A House Blogger Puts the Real Back in “Reality” on HGTV’s House Hunters

hgtv house hunters fake A House Blogger Puts the Real Back in Reality on HGTVs House Hunters
We get swept up in the drama of reality shows which are anything but real and for many of us we take the skepticism of what might not be “real” and tuck it away so we can revel in the joy of a good story that might not be totally accurate. It’s entertainment and as established news networks and media tend to shape the news to make a great story so do these shows which never claim to be “real” in the first place.
The house blog Hooked on Houses has shared a readers experience on the HGTV show House Hunters and everyone is shocked! Yes, many of the situations are staged but it’s not harming anyone unless you think that we are damaged by really believing you would buy the small one bedroom that is 20k over your budget.
I appreciate the expose that the house blogger Bobi from Western Warmth has offered but unless you’ve never watched a reality television show before it should be hardly shocking that a different narrative to your story was told and that elements of your story had to be recreated.
Are you surprised that the reality shows on HGTV or the DIY Network aren’t always telling the truth? Does it matter to you?

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timothy dahl profile A House Blogger Puts the Real Back in Reality on HGTVs House Hunters

Timothy Dahl

Founder/EIC at Charles & Hudson
Timothy’s background includes stints at This Old House, ELLE DECOR, Metropolitan Home and Woman’s Day. His work has been published on Wired Design, Bob Vila, DIY Network, The Family Handyman and Popular Mechanics and he has been featured on the Martha Stewart radio show and as a speaker at the ALT Design Summit, K/BIS and the National Hardware Show.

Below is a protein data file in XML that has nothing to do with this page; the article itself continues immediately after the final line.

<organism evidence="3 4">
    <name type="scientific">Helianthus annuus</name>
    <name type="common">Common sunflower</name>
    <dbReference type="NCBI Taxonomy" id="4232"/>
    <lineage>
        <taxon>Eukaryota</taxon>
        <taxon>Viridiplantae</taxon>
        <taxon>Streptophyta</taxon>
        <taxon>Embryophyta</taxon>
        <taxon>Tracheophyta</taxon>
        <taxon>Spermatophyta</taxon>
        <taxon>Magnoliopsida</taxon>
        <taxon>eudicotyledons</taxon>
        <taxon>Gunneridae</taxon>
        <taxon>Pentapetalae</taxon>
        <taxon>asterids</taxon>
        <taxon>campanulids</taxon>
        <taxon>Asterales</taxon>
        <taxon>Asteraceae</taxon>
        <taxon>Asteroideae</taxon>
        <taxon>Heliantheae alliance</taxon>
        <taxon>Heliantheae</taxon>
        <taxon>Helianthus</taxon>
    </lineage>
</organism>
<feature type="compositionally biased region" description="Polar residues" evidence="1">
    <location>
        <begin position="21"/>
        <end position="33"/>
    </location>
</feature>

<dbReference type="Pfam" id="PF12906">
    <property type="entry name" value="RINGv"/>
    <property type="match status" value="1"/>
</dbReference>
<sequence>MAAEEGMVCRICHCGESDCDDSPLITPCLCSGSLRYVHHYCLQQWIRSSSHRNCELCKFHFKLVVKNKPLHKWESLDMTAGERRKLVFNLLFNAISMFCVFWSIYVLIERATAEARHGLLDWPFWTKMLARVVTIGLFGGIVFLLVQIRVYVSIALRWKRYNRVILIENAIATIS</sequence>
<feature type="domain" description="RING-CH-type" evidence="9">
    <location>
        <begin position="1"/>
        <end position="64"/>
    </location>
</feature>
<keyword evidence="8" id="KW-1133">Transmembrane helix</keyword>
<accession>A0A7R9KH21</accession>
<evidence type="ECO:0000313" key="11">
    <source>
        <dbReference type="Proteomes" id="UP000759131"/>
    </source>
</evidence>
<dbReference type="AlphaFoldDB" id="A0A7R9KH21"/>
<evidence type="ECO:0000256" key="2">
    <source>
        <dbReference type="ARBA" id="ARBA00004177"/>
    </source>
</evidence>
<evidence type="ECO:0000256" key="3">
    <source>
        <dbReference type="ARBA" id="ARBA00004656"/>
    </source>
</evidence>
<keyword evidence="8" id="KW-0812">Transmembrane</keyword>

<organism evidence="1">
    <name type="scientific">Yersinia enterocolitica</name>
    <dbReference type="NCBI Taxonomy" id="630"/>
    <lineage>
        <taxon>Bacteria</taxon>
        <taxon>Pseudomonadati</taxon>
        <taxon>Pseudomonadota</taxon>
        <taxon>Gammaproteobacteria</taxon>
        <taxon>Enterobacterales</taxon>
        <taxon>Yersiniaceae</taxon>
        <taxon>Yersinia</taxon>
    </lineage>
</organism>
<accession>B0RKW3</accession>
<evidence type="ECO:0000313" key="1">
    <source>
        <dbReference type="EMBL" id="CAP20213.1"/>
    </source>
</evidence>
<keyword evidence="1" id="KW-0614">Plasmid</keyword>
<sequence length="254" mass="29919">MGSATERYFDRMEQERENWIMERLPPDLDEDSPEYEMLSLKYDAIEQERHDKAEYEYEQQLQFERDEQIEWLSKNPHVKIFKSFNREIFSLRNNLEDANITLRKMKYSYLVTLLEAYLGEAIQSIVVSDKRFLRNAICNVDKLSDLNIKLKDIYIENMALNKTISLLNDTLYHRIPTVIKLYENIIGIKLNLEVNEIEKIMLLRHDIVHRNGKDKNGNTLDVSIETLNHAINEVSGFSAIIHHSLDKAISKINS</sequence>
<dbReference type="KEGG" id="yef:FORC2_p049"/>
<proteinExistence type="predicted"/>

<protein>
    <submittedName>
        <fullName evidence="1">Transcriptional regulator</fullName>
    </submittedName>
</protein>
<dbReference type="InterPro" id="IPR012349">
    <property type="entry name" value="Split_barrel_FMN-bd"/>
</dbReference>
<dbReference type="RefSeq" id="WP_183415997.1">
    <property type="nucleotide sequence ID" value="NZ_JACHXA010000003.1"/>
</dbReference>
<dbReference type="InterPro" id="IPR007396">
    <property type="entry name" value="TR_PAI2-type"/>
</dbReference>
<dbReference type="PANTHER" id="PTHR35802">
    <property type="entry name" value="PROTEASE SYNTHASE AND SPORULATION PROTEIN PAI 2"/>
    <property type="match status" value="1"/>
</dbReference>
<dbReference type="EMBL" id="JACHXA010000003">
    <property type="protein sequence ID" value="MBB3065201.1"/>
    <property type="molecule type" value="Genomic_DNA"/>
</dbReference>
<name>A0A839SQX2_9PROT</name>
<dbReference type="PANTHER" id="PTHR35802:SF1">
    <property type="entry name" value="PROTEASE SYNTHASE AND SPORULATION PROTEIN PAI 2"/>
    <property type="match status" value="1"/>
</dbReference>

• dimyselfer

    It doesn’t look like the cross bars were utilized. Are they not necessary?

  • dimyselfer

    Also, no vapor barrier -? – is this also not necessary with this type of insulation?

    • http://www.charlesandhudson.com Charles & Hudson

      We aren’t sure. Best to shoot an email to the houseblogger and ask. This photo isn’t the final product.

  • Dan79102

    To make this insulation more efficient you need to put some type of backing like thin ply wood or even a cardboard type material. To encapsulate the cavity and will enhance the R factor of the material.

  • Dan79102

    Most places no longer use vapor barrier. After years of installing it they opended old walls and found moisture/condensation had formed in the wall. Places like Alaska still use it but Washington State, California and Texas I know for sure no longer use it nor require it.

  • Dan79102

    The cross bars or stay rods or tiger teeth can be used but normally they have a kraft facing that is adhered to it on the sheet rock side. But if you wanted to put tiger teeth behind thats fine. But the sheeting to encapsulate it is the way International code/LEEDS is recommending now